Some of Denmark’s best-known fortyish actors do their familiar shtick in the infidelity ensembler “Above the Street Below the Water.” Think Nancy Meyers’ “It’s Complicated,” but with additional couples, more melodrama and less broad comedy. Slickly crafted, attractively cast feature debut by former thesp Charlotte Sieling sold beaucoup ducats during domestic release last October, but feels too flat for festivals and too slight for arthouse play outside Scandinavia.
Action unfolds over 24 hours within the scenic confines of Copenhagen’s trendy Christianhavn neighborhood, where three couples turn out to be increasingly interconnected. Actress Anne (Sidse Babett Knudsen, as another selfish, self-dramatizing man-eater) and her long-suffering husband, Ask (Nicolas Bro), are clients of kayaking marriage therapist Charlotte (Ellen Nyman). Charlotte is the much younger wife of theater director Carl (Norwegian thesp Nils Ole Oftebro), who, for reasons left unexplained, craves sex with strangers.
Anne is about to learn that Ask is having an affair with drama critic Bente (Ellen Hillingso), whose charming but drunken ex-hubby, Bjorn (Anders W. Berthelsen, who can play this kind of role in his sleep) has illegally parked his barge in the canal under Charlotte’s window. Meanwhile, as the adults express their angst, their good-looking offspring (Lea Maria Heyer Stensnares, Mads Duelund Hansen) have problems of their own.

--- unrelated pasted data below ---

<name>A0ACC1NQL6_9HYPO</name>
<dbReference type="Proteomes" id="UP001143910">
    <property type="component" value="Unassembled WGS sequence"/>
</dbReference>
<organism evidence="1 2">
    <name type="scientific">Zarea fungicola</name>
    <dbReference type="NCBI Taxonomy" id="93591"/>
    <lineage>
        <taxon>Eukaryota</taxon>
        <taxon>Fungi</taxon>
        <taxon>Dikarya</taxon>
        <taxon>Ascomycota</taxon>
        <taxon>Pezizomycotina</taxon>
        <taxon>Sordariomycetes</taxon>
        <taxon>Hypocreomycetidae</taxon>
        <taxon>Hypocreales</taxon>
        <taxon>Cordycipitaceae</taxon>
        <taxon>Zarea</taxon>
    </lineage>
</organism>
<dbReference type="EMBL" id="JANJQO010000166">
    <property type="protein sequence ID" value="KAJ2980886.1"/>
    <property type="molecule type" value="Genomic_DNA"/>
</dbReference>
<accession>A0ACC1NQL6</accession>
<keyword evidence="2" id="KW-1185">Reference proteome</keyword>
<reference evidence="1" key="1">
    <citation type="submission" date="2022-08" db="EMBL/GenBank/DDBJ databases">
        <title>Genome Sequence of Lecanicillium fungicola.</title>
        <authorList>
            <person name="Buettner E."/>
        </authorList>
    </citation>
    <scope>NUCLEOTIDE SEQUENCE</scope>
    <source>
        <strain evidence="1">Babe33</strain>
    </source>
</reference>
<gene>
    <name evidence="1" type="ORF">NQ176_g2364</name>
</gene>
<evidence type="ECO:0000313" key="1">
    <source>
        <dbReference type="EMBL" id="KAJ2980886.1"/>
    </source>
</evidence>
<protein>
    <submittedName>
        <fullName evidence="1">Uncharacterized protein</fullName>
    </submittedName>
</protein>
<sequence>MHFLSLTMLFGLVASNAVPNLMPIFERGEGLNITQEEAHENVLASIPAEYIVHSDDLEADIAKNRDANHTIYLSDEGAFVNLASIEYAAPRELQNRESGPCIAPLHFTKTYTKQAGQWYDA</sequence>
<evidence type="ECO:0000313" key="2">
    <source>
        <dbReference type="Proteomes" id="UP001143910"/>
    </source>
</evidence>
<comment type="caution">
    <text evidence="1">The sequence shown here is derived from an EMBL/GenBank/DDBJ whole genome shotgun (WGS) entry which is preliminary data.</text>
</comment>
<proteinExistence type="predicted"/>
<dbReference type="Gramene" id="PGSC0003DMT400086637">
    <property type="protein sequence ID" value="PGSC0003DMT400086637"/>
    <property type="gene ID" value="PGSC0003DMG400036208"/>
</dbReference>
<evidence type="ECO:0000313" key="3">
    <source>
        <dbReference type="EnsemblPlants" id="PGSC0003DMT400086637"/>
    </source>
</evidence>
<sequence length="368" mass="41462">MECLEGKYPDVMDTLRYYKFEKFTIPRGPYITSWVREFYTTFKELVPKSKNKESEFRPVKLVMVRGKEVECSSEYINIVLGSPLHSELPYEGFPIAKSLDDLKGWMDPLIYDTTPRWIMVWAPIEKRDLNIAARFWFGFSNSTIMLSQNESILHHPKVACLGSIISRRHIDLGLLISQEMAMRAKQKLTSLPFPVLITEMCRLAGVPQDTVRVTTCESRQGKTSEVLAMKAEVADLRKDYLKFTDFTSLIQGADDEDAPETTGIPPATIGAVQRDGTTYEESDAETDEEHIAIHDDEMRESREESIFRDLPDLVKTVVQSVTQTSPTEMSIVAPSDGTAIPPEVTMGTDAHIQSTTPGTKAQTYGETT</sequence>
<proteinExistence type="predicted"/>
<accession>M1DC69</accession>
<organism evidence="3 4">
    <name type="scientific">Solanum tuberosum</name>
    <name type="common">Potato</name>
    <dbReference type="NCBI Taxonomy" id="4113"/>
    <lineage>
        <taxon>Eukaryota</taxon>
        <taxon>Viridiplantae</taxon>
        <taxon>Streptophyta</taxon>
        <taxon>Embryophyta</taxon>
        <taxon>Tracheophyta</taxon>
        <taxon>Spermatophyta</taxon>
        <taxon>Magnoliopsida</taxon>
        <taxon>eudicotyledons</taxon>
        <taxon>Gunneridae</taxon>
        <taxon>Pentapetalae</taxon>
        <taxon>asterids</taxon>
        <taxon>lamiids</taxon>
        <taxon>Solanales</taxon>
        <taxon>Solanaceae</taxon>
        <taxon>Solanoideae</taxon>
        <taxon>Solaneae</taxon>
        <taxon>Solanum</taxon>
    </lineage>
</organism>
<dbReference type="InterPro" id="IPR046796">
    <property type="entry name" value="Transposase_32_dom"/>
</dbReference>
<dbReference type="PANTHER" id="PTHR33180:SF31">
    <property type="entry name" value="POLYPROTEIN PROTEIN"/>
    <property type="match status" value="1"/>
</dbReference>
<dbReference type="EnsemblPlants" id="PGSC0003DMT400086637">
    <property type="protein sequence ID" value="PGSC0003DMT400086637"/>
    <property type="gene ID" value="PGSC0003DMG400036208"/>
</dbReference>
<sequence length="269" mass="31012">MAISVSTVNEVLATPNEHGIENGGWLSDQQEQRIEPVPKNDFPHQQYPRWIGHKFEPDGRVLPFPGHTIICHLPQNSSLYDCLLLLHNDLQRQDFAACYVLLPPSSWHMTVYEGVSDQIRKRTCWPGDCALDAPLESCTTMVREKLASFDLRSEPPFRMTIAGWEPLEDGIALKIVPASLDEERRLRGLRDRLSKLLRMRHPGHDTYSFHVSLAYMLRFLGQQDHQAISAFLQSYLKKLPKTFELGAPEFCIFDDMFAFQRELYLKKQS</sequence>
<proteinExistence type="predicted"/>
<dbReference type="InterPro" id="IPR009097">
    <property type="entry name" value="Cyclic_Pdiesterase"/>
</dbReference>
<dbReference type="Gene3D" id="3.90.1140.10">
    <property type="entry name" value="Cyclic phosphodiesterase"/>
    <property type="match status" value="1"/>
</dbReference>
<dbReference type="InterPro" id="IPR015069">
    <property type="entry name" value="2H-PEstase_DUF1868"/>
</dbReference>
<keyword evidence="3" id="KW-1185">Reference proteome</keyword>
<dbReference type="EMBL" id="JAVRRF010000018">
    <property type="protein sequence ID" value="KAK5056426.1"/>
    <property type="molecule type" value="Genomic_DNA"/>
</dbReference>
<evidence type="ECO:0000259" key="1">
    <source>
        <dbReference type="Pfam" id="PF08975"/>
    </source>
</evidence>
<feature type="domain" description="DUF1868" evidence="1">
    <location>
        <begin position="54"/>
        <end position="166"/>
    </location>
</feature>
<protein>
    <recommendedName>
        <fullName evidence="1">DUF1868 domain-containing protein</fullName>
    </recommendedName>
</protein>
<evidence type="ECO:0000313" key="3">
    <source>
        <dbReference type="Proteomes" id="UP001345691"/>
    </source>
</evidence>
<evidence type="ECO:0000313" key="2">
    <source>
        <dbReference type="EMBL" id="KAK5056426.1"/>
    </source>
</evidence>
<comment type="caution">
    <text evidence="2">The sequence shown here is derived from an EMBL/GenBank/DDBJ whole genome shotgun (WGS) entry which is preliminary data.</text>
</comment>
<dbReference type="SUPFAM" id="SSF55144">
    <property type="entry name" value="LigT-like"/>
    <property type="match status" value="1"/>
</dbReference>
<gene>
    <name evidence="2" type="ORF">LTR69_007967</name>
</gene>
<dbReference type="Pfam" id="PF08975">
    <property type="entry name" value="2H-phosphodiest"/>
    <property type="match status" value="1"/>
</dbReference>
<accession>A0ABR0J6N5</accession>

The ludicrous finale calls to mind Us magazine’s regular feature “Who Wore It Best?,” with Anne, Charlotte and Bente all sporting the same red dress for the opening of “Hamlet,” where, even more incongruously, Anne is cast against age as Ophelia.
Locals may see the pic as a comic commentary on the country’s incestuously small arts community, but foreigners will likely enjoy it most for the gorgeous views of the capital’s canal-lined inner city, lovingly shot in widescreen by ace lenser Jorgen Johansson (“Terribly Happy,” “Flame and Citron”). Shown by night as a twinkling jewel in the firmament of the harbor front, the new Copenhagen Royal Theater seems more beautiful here than any of the actresses.
Other tech credits meet the usual high Danish standards, with composer Thomas Hass Christensen’s jazzy score striking an appropriate mood. Pic’s title comes from the actual name of a Christianhavn street.